Latterman’s seminal record No Matter Where We Go...! turns ten years old this week. The album didn’t redefine the wheel, or change the national scene in the way that the bands that came before them did. But for the East Coast punk community that took in Latterman’s influence, from their melodic sing along punk to the radical politics that lay underneath the record’s lyrical themes, to the gigantic tree of remarkable bands that blossomed once they called it quits in 2007, their second album defined a generation.
Latterman’s arrival as a young, high speed, politically aware band came at sort of an awkward time in punk; if they had formed ten years earlier, they might have occupied a similar spot in the scene as legendary political punk bands like Propagandhi, Bikini Kill, and Fifteen. If they had started around four or five years ago, they might be seeing a level of success similar to any of the bands that they formed afterwards, like RVIVR or Iron Chic.
Although other bands like Against Me! and Strike Anywhere were starting to build an audience around this time, the early 2000s were decidedly not an era where socially conscious punk thrived. The second-wave emo explosion plastered the broken hearts of young men all over MTV and the VFW halls of America, and, in an effort to defeat George W. Bush in 2004, punk became a Democrat.
So when Latterman released their debut, 2002’s Turn Up the Punk, We’ll Be Singing, the band wore the influence of their feminist politics on their sleeve. With a melodic punk sound reminiscent of Lifetime and shared vocals between guitarist Phil Douglas (later of Iron Chic) and bassist Mattie Jo Canino (of RVIVR), Latterman laid out their mission statement in the most abrasive way possible on the very first song on that record: “So next time I see someone call someone a fag, or a guy call a girl a bitch, I’m gonna fucking scream!”
In between their first and second records, the band added Mike Campbell (a Noisey contributor who also plays in Laura Stevenson’s band) on second guitar as well as drummer Pat Schramm (later of Bridge & Tunnel fame), and the progression between records was palpable. While the band lost some of the speed and raw energy that fueled their first record, it made up for every bit of it with lyrical nuance and targeted aggression, as well as an impeccable knack for melody and shoutable choruses, that improved on their sound.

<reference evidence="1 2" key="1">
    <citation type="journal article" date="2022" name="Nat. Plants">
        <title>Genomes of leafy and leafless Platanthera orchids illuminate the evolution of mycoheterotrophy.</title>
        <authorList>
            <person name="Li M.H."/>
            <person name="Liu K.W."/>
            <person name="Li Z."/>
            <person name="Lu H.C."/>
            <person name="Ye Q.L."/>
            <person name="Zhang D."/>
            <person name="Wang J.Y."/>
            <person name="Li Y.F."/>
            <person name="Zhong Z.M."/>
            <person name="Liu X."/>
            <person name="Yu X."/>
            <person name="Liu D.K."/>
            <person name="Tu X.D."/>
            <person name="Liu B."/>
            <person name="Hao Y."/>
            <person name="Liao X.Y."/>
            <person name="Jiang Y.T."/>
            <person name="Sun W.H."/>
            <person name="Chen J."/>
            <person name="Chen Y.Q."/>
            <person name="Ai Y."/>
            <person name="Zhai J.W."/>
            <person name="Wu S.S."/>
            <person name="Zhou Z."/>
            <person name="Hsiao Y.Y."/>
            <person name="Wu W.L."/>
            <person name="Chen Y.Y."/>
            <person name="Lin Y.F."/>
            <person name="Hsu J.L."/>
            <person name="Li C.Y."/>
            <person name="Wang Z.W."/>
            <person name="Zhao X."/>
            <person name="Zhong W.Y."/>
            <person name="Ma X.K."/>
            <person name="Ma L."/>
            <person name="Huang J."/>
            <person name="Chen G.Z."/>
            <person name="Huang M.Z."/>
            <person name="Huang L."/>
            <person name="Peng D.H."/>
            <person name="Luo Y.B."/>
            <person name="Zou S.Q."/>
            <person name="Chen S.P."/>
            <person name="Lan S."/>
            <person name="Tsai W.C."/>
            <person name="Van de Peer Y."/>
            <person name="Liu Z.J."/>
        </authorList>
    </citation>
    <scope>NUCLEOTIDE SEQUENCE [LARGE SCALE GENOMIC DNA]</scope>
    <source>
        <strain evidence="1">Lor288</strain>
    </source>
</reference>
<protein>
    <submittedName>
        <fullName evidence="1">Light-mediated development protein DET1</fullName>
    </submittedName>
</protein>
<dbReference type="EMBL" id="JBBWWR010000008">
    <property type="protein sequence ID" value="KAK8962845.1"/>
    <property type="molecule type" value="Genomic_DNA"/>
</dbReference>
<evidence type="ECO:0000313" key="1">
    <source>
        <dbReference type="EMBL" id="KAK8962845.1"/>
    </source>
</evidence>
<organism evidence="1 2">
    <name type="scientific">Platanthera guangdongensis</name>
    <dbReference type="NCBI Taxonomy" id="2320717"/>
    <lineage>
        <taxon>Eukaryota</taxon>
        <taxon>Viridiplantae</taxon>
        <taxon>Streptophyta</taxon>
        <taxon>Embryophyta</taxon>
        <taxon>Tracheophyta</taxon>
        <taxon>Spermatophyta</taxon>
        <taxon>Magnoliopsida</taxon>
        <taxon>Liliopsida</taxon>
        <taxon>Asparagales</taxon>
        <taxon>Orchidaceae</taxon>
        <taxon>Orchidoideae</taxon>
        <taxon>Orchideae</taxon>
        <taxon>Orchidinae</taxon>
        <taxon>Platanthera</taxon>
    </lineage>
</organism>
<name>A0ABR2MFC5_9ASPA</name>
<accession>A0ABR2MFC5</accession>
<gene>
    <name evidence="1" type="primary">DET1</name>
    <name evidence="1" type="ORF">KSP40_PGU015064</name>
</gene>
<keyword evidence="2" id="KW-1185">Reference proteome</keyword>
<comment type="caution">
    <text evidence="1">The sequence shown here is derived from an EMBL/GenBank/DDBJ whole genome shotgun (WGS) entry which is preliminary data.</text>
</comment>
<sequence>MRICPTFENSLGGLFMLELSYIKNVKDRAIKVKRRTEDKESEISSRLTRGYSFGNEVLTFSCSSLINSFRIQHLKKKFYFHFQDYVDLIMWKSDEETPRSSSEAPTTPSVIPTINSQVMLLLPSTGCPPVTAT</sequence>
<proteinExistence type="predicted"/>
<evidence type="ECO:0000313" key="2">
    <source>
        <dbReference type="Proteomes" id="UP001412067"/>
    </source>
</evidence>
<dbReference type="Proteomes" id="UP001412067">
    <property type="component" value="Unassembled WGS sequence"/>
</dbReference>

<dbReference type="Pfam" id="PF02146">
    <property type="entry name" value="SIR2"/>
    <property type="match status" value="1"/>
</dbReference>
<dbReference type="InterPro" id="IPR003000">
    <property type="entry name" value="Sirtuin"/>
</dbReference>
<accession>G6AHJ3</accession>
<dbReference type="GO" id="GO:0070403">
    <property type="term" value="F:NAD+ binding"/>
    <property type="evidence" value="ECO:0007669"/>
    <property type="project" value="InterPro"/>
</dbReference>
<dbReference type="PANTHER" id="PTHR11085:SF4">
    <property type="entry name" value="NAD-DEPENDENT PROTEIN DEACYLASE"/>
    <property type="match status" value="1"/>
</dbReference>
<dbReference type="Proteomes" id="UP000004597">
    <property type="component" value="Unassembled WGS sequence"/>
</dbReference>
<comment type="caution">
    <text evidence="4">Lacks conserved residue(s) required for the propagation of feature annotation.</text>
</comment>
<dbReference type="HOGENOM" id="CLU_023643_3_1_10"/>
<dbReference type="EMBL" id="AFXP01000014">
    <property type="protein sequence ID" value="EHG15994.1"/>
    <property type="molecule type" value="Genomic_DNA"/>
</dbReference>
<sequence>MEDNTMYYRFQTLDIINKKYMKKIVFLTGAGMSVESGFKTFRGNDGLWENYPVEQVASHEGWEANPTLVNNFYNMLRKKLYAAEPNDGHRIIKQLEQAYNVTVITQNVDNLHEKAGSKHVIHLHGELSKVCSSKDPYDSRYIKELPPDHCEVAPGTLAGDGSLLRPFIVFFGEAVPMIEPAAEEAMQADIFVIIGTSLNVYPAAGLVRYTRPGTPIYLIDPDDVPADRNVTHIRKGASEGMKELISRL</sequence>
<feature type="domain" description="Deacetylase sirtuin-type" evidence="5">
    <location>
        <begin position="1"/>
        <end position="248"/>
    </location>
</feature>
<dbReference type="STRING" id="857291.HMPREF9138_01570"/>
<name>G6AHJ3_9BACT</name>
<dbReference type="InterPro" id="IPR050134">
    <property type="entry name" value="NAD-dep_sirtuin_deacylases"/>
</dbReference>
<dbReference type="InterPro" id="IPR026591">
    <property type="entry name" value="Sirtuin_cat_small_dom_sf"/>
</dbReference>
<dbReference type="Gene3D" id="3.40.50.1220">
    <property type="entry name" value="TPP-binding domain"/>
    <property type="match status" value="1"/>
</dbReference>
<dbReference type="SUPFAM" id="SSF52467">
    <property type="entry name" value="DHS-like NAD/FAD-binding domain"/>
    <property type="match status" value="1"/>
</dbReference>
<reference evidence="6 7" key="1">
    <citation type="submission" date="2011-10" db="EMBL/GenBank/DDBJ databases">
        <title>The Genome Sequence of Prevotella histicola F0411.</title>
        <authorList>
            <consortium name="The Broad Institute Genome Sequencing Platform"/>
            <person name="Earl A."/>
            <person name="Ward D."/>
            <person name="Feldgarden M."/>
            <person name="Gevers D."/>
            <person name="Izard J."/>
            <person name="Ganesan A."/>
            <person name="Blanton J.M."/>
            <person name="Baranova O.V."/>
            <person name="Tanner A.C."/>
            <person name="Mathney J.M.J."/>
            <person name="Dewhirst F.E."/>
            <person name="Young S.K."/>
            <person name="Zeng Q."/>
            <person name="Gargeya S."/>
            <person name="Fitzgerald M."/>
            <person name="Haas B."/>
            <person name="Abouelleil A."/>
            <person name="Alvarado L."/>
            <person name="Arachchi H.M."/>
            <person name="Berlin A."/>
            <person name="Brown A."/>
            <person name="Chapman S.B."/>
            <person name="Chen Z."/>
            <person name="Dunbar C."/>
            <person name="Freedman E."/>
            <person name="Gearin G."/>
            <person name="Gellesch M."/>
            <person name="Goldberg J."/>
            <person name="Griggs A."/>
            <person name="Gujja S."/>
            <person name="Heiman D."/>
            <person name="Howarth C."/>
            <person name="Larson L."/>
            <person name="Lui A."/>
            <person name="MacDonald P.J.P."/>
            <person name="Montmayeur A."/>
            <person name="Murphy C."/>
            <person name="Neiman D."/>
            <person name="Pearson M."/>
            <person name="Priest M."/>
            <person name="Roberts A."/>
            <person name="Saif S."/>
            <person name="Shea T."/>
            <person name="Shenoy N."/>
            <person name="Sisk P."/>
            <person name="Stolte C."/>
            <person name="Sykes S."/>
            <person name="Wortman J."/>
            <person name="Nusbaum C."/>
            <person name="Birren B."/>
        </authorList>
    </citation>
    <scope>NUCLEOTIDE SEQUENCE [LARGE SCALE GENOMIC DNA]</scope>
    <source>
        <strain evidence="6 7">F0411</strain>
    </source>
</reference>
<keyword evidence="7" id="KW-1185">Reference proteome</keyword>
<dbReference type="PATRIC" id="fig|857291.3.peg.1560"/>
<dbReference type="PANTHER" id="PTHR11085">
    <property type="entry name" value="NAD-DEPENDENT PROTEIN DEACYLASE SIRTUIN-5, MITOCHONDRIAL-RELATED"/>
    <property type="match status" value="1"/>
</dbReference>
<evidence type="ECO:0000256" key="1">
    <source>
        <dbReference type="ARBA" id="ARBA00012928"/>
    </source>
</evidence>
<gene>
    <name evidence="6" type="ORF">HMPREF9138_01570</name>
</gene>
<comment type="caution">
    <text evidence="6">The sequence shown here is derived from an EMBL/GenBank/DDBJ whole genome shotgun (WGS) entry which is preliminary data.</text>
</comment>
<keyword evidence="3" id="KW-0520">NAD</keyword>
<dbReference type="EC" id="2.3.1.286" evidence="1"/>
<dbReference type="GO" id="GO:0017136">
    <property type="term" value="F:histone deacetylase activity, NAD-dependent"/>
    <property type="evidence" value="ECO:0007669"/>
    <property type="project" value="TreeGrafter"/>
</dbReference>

The optimism in the record is the most readily apparent aspect of it. On the almost inspirational first track “Doom! Doom! Doom!”, where Canino and Douglas trade verses about persistence in pushing for positive change and “new mindsets” in punk communities. With the ode to their home, “Fear and Loathing On Long Island”, they sing of destroying the myth that “self-destruction is oh so romantic.” Unfortunately, that thread of hopefulness was often mistaken for positivity, something Canino addressed when the band would call it quits two years later following the release of their final record, …We Are Still Alive.
This view of the band, that they were about “how important friendships are,” as Canino interpreted it, severely undercut what the band was best at: calling bullshit. “Dear Boys,” situated in the middle of the album, is a call to arms against the different ways sexism manifests in the punk community—an issue that is pervasive in the scene to this day. The closing track, “My Bedroom Is Like For Artists,” sums up Latterman’s worldview and confronts the bands who represented the brand of pop punk that Long Island was known for at the time:
"Streets gentrified like it's no problem.
Boys in bands still singing about killing their girlfriends.
People leave communities while they’re still struggling.
Come on everybody sing along we're to blame.
Punks start dealing with their own white privilege.
We tell all the boys to stop being so aggressive.
Actually giving a shit about the place we live in.
Come on everybody sing along let's fix this.
I see life alive in many people’s eyes."
While the band was only marginally successful around this time, their influence spread rapidly throughout the Northeast in the wake of their end. Bands like Pennsylvania’s Spraynard, the Lehigh Valley’s Yo Man Go!, New York’s Timeshares, and Brooklyn’s Get Bent, intentional or not, built on a sound and ethos that Latterman made accessible in a way that it hadn’t been for years. The website If You Make It (which, as an aside, is a national treasure) routinely featured bands from the mid-Atlantic region who had taken obvious influence from Latterman, either in sound or politics.
At the height of their post-breakup popularity, the band briefly reunited for four shows in December 2011 and an appearance at The Fest in Florida the following year. And more recently, three members of the No Matter We Go...! lineup—Canino, Douglas, and Schramm—started a new band, Tender Defender, with an EP forthcoming from Long Island label Dead Broke.
Latterman’s influence isn’t as obvious anymore; most of those early If You Make It bands have long since broken up and the ones that do remain have branched off into completely different directions. You could also make a case that the music its members have made after the band called it quits—Iron Chic, RVIVR, Shorebirds, Bridge & Tunnel, and several other notable bands—has since surpassed Latterman in terms of quality.
No Matter Where We Go...!, though, cemented Latterman as antagonists to the punk scene when it didn’t have many, and laid the groundwork for their excellent third record …We Are Still Alive! as well as bands that succeeded them after they broke up. And so No Matter Where We Go...! remains an essential record. Latterman may not have reinvented the wheel, but they did something more important: They made the wheel turn in a different direction.
Paul Blest is on Twitter.